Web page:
# how to get set of three next values from generator in a loop

I have one question because I can not find a solution for my problem.

gen is a generator (result of difflib.Differ.compare()):

normally by iterating over gen I can read each line. The problem is that on each iteration I need to read the current line and the two next lines.

Example (normal output by iterating line by line):

``````iteration 1:
line = 'a'
iteration 2:
line = 'b'
iteration 3:
line = 'c'
iteration 4:
line = 'd'
iteration 5:
line = 'e'
iteration 6:
line = 'f'
iteration 7:
line = 'g'
``````

but in my case I need to get this:

``````iteration 1:
line = 'a'
next1 = 'b'
next2 = 'c'
iteration 2:
line = 'b'
next1 = 'c'
next2 = 'd'
iteration 3:
line = 'c'
next1 = 'd'
next2 = 'e'
iteration 4:
line = 'd'
next1 = 'e'
next2 = 'f'
iteration 5:
line = 'e'
next1 = 'f'
next2 = 'g'
iteration 6:
line = 'f'
next1 = 'g'
next2 = None
iteration 7:
line = 'g'
next1 = None
next2 = None
``````

I was trying to play with gen.send(), itertools.islice(), but I can not find the proper solution. I don't want to convert this generator into a list (then I could read next1 as gen[i + 1], next2 as gen[i + 2], but this is totally inefficient when the diff output is large.

-
Is `gen` reading from a file? –  jadkik94 Dec 5 '12 at 20:52

Try keeping temporary variables.

``````line = iterator.next()
next1 = iterator.next()

for next2 in iterator:
#do stuff
line = next1
next1 = next2
``````
-
looking at this code it seems to be the most optimal way, isn't it? I have tried this example and seems to work as expected. –  user1880342 Dec 5 '12 at 21:52
It's effectively the same thing as jadkik94's solution, except his is constructed to be it's own function. For simplicity and ease of use, I would recommend using his `genby3` function: `for x, y, z in genby3(xrange(10)):...`. –  TorelTwiddler Dec 6 '12 at 20:45

This is what I'd suggest as a general solution for any iterator/generator. I think it's most efficient this way.

``````def genby3(gen):
it = iter(gen) # Make it a separate iterator, to avoid consuming it totally
L1 = it.next() # Get the first two elements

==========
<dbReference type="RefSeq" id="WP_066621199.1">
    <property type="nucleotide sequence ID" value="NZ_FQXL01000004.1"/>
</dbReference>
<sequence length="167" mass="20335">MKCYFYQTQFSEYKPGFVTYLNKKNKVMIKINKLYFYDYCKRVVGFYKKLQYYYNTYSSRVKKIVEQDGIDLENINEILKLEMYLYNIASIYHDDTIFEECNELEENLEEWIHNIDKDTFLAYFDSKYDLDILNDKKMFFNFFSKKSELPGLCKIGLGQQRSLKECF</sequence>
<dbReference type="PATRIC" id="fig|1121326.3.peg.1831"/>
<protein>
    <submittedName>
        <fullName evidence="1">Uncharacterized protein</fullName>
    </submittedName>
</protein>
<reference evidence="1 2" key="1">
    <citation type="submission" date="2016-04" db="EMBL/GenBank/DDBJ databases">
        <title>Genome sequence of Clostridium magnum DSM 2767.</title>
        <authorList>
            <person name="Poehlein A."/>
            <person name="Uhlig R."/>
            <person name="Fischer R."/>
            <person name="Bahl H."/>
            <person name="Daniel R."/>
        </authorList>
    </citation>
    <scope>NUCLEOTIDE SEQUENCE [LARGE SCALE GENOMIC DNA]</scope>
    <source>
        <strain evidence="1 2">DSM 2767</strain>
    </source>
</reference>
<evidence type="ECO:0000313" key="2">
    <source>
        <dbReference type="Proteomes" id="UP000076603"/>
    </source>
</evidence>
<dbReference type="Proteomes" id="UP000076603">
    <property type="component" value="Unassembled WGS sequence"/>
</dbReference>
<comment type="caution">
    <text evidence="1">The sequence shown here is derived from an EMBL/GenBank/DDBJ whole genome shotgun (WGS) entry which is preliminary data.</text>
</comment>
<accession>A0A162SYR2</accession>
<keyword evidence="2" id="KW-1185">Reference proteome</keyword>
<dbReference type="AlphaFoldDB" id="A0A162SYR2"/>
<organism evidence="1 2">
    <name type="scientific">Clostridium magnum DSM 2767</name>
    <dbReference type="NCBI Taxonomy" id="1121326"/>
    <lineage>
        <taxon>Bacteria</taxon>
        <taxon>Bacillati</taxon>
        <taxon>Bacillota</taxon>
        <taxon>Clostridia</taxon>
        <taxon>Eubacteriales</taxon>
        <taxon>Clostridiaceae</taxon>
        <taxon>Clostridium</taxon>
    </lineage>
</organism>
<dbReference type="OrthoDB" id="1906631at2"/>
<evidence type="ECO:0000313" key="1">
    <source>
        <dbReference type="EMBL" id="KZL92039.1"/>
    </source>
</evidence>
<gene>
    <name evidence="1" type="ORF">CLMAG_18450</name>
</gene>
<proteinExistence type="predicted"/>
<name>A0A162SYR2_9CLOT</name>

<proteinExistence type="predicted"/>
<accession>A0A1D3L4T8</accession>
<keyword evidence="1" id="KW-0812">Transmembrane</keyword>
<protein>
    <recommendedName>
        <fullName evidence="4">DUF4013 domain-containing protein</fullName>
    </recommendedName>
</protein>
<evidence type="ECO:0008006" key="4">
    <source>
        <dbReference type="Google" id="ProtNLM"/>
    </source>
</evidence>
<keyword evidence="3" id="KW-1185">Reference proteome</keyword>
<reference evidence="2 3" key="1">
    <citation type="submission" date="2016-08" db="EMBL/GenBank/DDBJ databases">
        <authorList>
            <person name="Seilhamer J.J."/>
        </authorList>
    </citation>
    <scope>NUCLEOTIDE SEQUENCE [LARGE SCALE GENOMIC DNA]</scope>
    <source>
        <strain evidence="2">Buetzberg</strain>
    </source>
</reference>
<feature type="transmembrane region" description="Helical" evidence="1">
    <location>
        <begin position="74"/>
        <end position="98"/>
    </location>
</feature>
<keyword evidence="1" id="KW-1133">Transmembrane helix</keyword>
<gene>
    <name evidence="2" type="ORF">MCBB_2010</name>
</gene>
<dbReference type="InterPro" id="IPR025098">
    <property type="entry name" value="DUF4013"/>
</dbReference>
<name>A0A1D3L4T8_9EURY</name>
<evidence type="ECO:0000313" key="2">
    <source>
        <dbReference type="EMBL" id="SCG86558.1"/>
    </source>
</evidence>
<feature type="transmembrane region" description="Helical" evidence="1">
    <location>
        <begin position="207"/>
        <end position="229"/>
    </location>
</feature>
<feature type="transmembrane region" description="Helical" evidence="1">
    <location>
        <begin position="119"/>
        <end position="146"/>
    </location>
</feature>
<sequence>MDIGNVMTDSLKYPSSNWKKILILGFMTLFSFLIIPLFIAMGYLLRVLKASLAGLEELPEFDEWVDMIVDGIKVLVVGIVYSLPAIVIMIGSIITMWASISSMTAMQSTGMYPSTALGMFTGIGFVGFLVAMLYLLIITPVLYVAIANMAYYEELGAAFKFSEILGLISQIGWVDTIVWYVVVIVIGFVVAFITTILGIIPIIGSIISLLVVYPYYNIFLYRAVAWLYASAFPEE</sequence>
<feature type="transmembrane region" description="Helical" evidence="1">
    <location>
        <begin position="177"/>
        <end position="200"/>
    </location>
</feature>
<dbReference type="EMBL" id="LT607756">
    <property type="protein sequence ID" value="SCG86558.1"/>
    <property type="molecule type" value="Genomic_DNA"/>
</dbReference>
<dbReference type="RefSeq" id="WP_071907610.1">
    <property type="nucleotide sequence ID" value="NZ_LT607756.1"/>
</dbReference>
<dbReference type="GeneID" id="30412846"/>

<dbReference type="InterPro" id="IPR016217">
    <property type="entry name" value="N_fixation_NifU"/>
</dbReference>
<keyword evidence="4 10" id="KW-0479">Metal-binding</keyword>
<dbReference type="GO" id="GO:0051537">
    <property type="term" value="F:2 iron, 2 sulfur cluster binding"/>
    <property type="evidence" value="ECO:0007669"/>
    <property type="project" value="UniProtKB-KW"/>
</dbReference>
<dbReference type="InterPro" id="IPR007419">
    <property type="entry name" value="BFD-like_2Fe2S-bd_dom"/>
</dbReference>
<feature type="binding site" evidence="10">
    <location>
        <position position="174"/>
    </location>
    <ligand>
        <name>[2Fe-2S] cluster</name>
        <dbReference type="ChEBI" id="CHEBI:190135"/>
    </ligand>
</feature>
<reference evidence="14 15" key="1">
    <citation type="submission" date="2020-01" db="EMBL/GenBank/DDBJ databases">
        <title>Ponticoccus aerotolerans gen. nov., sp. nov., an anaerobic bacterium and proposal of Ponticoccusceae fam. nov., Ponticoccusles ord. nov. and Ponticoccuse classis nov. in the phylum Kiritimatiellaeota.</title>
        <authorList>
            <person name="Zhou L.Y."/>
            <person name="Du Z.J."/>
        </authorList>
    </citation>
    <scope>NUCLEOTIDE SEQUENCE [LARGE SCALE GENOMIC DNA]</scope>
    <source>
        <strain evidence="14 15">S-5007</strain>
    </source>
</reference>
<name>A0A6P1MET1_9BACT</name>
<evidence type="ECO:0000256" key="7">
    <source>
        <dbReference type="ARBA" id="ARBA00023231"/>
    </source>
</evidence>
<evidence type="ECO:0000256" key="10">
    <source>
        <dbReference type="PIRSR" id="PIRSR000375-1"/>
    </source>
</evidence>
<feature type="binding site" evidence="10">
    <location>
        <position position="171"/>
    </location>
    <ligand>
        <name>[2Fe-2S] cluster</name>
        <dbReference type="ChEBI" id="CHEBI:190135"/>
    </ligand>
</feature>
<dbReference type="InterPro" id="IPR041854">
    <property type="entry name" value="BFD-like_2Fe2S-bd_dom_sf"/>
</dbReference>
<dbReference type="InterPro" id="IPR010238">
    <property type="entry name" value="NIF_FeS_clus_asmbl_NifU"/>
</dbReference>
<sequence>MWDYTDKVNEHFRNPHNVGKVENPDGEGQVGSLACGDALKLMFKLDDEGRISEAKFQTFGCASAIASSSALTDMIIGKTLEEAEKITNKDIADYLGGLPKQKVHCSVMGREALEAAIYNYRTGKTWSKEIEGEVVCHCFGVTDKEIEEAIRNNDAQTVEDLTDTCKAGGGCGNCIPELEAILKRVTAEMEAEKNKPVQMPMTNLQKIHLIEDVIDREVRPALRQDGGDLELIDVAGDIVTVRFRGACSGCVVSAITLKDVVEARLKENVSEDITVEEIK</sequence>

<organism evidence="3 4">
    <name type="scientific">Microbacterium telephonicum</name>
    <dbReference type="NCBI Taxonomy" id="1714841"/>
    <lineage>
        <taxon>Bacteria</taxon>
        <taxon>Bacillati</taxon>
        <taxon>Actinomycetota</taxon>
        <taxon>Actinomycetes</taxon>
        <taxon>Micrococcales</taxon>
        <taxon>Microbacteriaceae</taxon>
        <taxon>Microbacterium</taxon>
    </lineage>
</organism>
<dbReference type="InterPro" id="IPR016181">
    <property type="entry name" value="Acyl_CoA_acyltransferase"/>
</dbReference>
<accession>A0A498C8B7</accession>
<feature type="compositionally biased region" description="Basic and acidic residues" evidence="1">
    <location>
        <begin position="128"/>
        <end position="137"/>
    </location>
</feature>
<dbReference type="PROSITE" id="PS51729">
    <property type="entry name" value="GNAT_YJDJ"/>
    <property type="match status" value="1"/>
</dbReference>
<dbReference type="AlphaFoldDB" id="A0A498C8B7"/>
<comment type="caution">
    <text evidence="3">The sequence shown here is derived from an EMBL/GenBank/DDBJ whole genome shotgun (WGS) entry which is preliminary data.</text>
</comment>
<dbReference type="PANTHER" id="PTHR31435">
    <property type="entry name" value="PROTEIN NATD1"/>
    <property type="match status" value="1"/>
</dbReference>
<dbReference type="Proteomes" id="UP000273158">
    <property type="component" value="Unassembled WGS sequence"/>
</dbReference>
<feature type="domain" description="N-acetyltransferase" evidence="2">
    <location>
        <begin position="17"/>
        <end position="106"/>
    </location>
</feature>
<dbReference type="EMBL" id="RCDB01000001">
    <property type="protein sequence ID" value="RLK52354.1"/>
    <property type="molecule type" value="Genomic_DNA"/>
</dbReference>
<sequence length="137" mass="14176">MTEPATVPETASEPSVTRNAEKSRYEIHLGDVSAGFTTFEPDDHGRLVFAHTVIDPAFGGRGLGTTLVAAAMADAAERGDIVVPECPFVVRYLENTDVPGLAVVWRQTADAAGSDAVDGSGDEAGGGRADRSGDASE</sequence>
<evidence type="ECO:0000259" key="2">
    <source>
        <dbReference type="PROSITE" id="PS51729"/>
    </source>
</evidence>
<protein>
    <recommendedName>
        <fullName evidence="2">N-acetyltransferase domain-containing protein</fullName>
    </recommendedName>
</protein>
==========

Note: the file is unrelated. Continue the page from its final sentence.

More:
L2 = it.next()
for L3 in it:
yield [L1, L2, L3] # Get the results grouped in 3
L1, L2 = L2, L3 # Update the last 2 elements
yield [L2, L3, None] # And take care of the last 2 cases
yield [L3, None, None]

print list(genby3(xrange(10)))
``````

If it was a file you were reading from, you could `seek`, `readline` then go back, but it might get messy, so you can treat it as any other iterator.

UPDATE: Made it work nicely for more than just 3 items per iteration, it works just as the other does.

``````def genby(gen, n):
assert n>=1, 'This does not make sense with less than one element'
it = iter(gen)
last = list(it.next() for i in xrange(n-1))

for nth_item in it:
last = last+[nth_item]
yield last
last.pop(0)

for i in xrange(n-1):
last = last+[None]
yield last
last.pop(0)

r = xrange(10)
for i, n in enumerate(genby(r, 3)):
print i, 'iteration'
print '\t', n
``````

Edit 2: Moved the concatenation of the lists before the yield statement, just to avoid having to make it twice. Slight improvement performance wise.

-
I have tried it and works as expected, but I wonder if this is the most efficient way of doing it. In my opinion the best way to achieve this suggested TorelTwiddler. –  user1880342 Dec 5 '12 at 21:56
@user1880342 It's the same as mine, except mine is wrapped in a function that acts as a generator too. And the updated version works for more than only 3 items, but that might not be relevant to your use case. –  jadkik94 Dec 6 '12 at 7:44
@user1880342 Also, it does not take care of the last few items with `None`s, but it would be straight-forward to do it from there. –  jadkik94 Dec 6 '12 at 7:51

How about zipping the three sequences together?

``````izip_longest(gen, islice(gen,1,None), islice(gen,2,None), fillvalue=None)
``````
-
That doesn't work. The first loop generates the the first, third and sixth values generated by `gen` and discards the values in-between. –  pillmuncher Dec 5 '12 at 21:23

There's a recipe in the `itertools` docs, `pairwise()`. It can be adapted:

``````from itertools import tee, izip_longest

def triplewise(iterable):
xs, ys, zs = tee(iterable, 3)
next(ys, None)
next(zs, None)
next(zs, None)
return izip_longest(xs, ys, zs)

for line, next1, next2 in triplewise(gen):
...
``````

It can also be generalized:

``````from itertools import tee, izip, izip_longest, islice

no_fillvalue = object()

def nwise(iterable, n=2, fillvalue=no_fillvalue):
iters = (islice(each, i, None) for i, each in enumerate(tee(iterable, n)))
if fillvalue is no_fillvalue:
return izip(*iters)
return izip_longest(*iters, fillvalue=fillvalue)

for line, next1, next2 in nwise(gen, 3, None):
...
``````
-

You could use something like this:

``````def genTriplets(a):
first = a.next()
second = a.next()
third = a.next()
while True:
yield (first, second, third)
first = second
second = third
try:
third = a.next()
except StopIteration:
third = None
if (first is None and second is None and third is None):
break
``````
-
I have tried it and works as expected, but I wonder if this is the most efficient way of doing it. In my opinion the best way to achieve this suggested TorelTwiddler. –  user1880342 Dec 5 '12 at 21:57
Yes, TorelTwiddler's approach is faster (though both are O(n)). However, wrapping your iteration logic in a generator allows you to separate it from the code invoking it; this could make later changes easier (such as accommodating variable window-widths, as jadkik94 implemented). Depending on your application, this might be worth the performance hit. –  dckrooney Dec 5 '12 at 22:54